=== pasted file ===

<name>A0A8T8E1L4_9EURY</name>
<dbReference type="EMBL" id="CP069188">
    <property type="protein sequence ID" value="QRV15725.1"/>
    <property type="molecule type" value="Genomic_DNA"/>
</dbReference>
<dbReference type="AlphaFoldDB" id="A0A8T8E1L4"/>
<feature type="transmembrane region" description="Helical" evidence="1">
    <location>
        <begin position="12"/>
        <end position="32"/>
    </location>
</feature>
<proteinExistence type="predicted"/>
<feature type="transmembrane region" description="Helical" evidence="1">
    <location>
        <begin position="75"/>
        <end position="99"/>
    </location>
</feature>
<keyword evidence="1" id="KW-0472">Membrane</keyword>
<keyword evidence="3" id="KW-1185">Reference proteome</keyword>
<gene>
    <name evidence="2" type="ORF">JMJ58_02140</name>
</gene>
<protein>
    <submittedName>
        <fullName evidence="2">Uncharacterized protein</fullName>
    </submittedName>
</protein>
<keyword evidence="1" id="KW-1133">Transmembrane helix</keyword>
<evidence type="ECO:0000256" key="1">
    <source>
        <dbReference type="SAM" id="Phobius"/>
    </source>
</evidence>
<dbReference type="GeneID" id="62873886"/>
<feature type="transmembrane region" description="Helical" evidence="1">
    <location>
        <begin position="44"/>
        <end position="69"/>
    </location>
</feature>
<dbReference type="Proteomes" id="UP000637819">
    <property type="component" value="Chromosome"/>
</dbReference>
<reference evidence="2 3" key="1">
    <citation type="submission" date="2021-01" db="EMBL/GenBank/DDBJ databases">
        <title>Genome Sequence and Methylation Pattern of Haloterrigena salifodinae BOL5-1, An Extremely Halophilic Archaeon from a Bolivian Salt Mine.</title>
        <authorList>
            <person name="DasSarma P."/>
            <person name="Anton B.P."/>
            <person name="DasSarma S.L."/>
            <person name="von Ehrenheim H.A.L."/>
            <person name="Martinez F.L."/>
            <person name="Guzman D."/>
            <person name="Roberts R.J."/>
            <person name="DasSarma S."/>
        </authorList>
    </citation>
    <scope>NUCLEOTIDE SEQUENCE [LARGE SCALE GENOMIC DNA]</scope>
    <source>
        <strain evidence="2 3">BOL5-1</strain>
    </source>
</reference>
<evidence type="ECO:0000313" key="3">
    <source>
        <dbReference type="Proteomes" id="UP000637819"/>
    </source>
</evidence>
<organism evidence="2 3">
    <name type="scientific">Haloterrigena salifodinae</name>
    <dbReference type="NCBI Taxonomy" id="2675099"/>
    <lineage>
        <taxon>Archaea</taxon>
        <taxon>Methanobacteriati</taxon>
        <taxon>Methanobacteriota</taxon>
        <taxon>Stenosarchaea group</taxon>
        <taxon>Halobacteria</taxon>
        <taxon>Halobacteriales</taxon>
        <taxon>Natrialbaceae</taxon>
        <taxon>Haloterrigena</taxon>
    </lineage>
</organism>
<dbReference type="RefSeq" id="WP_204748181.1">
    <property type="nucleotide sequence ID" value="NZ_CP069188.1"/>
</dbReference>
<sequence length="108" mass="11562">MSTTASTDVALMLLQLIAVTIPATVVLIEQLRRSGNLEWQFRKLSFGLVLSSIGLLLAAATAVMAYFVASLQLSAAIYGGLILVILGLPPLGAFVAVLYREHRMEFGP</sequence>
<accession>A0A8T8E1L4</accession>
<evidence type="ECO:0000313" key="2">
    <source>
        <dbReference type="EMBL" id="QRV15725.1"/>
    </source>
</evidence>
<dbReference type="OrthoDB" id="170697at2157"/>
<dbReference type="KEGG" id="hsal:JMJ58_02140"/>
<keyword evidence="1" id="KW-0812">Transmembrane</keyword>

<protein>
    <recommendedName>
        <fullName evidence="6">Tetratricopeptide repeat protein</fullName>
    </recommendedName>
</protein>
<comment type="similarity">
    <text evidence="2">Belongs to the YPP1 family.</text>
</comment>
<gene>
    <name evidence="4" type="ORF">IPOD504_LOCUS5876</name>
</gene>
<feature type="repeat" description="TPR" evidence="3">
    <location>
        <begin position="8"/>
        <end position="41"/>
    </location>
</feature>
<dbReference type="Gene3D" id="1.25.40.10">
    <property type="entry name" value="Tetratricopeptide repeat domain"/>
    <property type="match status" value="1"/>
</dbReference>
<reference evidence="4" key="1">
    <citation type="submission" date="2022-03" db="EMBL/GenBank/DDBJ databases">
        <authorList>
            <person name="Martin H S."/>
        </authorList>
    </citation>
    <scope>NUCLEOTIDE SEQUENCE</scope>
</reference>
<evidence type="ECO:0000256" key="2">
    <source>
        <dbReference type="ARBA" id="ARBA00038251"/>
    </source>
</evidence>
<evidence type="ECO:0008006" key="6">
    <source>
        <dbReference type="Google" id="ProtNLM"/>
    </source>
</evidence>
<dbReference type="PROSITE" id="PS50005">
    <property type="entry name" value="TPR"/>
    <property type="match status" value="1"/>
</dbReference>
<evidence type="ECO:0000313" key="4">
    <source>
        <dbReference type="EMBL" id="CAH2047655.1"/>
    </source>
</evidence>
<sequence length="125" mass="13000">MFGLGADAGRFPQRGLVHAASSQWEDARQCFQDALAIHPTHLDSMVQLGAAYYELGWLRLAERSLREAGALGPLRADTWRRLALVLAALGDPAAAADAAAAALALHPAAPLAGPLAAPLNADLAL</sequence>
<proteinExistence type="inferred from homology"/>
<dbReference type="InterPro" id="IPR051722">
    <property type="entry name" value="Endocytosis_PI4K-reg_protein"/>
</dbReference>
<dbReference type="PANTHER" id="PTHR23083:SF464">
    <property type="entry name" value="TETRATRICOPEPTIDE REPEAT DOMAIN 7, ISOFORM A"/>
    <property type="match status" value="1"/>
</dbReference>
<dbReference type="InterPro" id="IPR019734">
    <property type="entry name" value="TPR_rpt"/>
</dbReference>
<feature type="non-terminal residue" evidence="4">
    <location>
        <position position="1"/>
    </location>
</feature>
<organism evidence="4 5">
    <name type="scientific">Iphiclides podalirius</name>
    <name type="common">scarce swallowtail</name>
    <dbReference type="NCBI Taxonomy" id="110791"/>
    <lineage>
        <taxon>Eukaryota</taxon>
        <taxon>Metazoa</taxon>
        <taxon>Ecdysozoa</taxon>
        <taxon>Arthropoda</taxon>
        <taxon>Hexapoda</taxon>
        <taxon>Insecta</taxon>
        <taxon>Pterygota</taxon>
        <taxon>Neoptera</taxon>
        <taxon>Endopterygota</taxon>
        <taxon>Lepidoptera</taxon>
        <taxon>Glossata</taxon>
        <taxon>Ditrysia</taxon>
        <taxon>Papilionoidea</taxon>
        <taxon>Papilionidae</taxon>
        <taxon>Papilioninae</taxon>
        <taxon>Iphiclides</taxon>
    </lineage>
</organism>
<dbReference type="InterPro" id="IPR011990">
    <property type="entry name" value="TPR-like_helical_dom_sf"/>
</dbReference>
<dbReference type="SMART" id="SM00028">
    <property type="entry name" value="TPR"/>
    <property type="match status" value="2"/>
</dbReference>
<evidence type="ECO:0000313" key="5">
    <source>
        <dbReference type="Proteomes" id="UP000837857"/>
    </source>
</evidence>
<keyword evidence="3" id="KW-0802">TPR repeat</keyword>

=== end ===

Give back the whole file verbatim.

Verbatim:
<name>A0A8T8E1L4_9EURY</name>
<dbReference type="EMBL" id="CP069188">
    <property type="protein sequence ID" value="QRV15725.1"/>
    <property type="molecule type" value="Genomic_DNA"/>
</dbReference>
<dbReference type="AlphaFoldDB" id="A0A8T8E1L4"/>
<feature type="transmembrane region" description="Helical" evidence="1">
    <location>
        <begin position="12"/>
        <end position="32"/>
    </location>
</feature>
<proteinExistence type="predicted"/>
<feature type="transmembrane region" description="Helical" evidence="1">
    <location>
        <begin position="75"/>
        <end position="99"/>
    </location>
</feature>
<keyword evidence="1" id="KW-0472">Membrane</keyword>
<keyword evidence="3" id="KW-1185">Reference proteome</keyword>
<gene>
    <name evidence="2" type="ORF">JMJ58_02140</name>
</gene>
<protein>
    <submittedName>
        <fullName evidence="2">Uncharacterized protein</fullName>
    </submittedName>
</protein>
<keyword evidence="1" id="KW-1133">Transmembrane helix</keyword>
<evidence type="ECO:0000256" key="1">
    <source>
        <dbReference type="SAM" id="Phobius"/>
    </source>
</evidence>
<dbReference type="GeneID" id="62873886"/>
<feature type="transmembrane region" description="Helical" evidence="1">
    <location>
        <begin position="44"/>
        <end position="69"/>
    </location>
</feature>
<dbReference type="Proteomes" id="UP000637819">
    <property type="component" value="Chromosome"/>
</dbReference>
<reference evidence="2 3" key="1">
    <citation type="submission" date="2021-01" db="EMBL/GenBank/DDBJ databases">
        <title>Genome Sequence and Methylation Pattern of Haloterrigena salifodinae BOL5-1, An Extremely Halophilic Archaeon from a Bolivian Salt Mine.</title>
        <authorList>
            <person name="DasSarma P."/>
            <person name="Anton B.P."/>
            <person name="DasSarma S.L."/>
            <person name="von Ehrenheim H.A.L."/>
            <person name="Martinez F.L."/>
            <person name="Guzman D."/>
            <person name="Roberts R.J."/>
            <person name="DasSarma S."/>
        </authorList>
    </citation>
    <scope>NUCLEOTIDE SEQUENCE [LARGE SCALE GENOMIC DNA]</scope>
    <source>
        <strain evidence="2 3">BOL5-1</strain>
    </source>
</reference>
<evidence type="ECO:0000313" key="3">
    <source>
        <dbReference type="Proteomes" id="UP000637819"/>
    </source>
</evidence>
<organism evidence="2 3">
    <name type="scientific">Haloterrigena salifodinae</name>
    <dbReference type="NCBI Taxonomy" id="2675099"/>
    <lineage>
        <taxon>Archaea</taxon>
        <taxon>Methanobacteriati</taxon>
        <taxon>Methanobacteriota</taxon>
        <taxon>Stenosarchaea group</taxon>
        <taxon>Halobacteria</taxon>
        <taxon>Halobacteriales</taxon>
        <taxon>Natrialbaceae</taxon>
        <taxon>Haloterrigena</taxon>
    </lineage>
</organism>
<dbReference type="RefSeq" id="WP_204748181.1">
    <property type="nucleotide sequence ID" value="NZ_CP069188.1"/>
</dbReference>
<sequence length="108" mass="11562">MSTTASTDVALMLLQLIAVTIPATVVLIEQLRRSGNLEWQFRKLSFGLVLSSIGLLLAAATAVMAYFVASLQLSAAIYGGLILVILGLPPLGAFVAVLYREHRMEFGP</sequence>
<accession>A0A8T8E1L4</accession>
<evidence type="ECO:0000313" key="2">
    <source>
        <dbReference type="EMBL" id="QRV15725.1"/>
    </source>
</evidence>
<dbReference type="OrthoDB" id="170697at2157"/>
<dbReference type="KEGG" id="hsal:JMJ58_02140"/>
<keyword evidence="1" id="KW-0812">Transmembrane</keyword>

<protein>
    <recommendedName>
        <fullName evidence="6">Tetratricopeptide repeat protein</fullName>
    </recommendedName>
</protein>
<comment type="similarity">
    <text evidence="2">Belongs to the YPP1 family.</text>
</comment>
<gene>
    <name evidence="4" type="ORF">IPOD504_LOCUS5876</name>
</gene>
<feature type="repeat" description="TPR" evidence="3">
    <location>
        <begin position="8"/>
        <end position="41"/>
    </location>
</feature>
<dbReference type="Gene3D" id="1.25.40.10">
    <property type="entry name" value="Tetratricopeptide repeat domain"/>
    <property type="match status" value="1"/>
</dbReference>
<reference evidence="4" key="1">
    <citation type="submission" date="2022-03" db="EMBL/GenBank/DDBJ databases">
        <authorList>
            <person name="Martin H S."/>
        </authorList>
    </citation>
    <scope>NUCLEOTIDE SEQUENCE</scope>
</reference>
<evidence type="ECO:0000256" key="2">
    <source>
        <dbReference type="ARBA" id="ARBA00038251"/>
    </source>
</evidence>
<evidence type="ECO:0008006" key="6">
    <source>
        <dbReference type="Google" id="ProtNLM"/>
    </source>
</evidence>
<dbReference type="PROSITE" id="PS50005">
    <property type="entry name" value="TPR"/>
    <property type="match status" value="1"/>
</dbReference>
<evidence type="ECO:0000313" key="4">
    <source>
        <dbReference type="EMBL" id="CAH2047655.1"/>
    </source>
</evidence>
<sequence length="125" mass="13000">MFGLGADAGRFPQRGLVHAASSQWEDARQCFQDALAIHPTHLDSMVQLGAAYYELGWLRLAERSLREAGALGPLRADTWRRLALVLAALGDPAAAADAAAAALALHPAAPLAGPLAAPLNADLAL</sequence>
<proteinExistence type="inferred from homology"/>
<dbReference type="InterPro" id="IPR051722">
    <property type="entry name" value="Endocytosis_PI4K-reg_protein"/>
</dbReference>
<dbReference type="PANTHER" id="PTHR23083:SF464">
    <property type="entry name" value="TETRATRICOPEPTIDE REPEAT DOMAIN 7, ISOFORM A"/>
    <property type="match status" value="1"/>
</dbReference>
<dbReference type="InterPro" id="IPR019734">
    <property type="entry name" value="TPR_rpt"/>
</dbReference>
<feature type="non-terminal residue" evidence="4">
    <location>
        <position position="1"/>
    </location>
</feature>
<organism evidence="4 5">
    <name type="scientific">Iphiclides podalirius</name>
    <name type="common">scarce swallowtail</name>
    <dbReference type="NCBI Taxonomy" id="110791"/>
    <lineage>
        <taxon>Eukaryota</taxon>
        <taxon>Metazoa</taxon>
        <taxon>Ecdysozoa</taxon>
        <taxon>Arthropoda</taxon>
        <taxon>Hexapoda</taxon>
        <taxon>Insecta</taxon>
        <taxon>Pterygota</taxon>
        <taxon>Neoptera</taxon>
        <taxon>Endopterygota</taxon>
        <taxon>Lepidoptera</taxon>
        <taxon>Glossata</taxon>
        <taxon>Ditrysia</taxon>
        <taxon>Papilionoidea</taxon>
        <taxon>Papilionidae</taxon>
        <taxon>Papilioninae</taxon>
        <taxon>Iphiclides</taxon>
    </lineage>
</organism>
<dbReference type="InterPro" id="IPR011990">
    <property type="entry name" value="TPR-like_helical_dom_sf"/>
</dbReference>
<dbReference type="SMART" id="SM00028">
    <property type="entry name" value="TPR"/>
    <property type="match status" value="2"/>
</dbReference>
<evidence type="ECO:0000313" key="5">
    <source>
        <dbReference type="Proteomes" id="UP000837857"/>
    </source>
</evidence>
<keyword evidence="3" id="KW-0802">TPR repeat</keyword>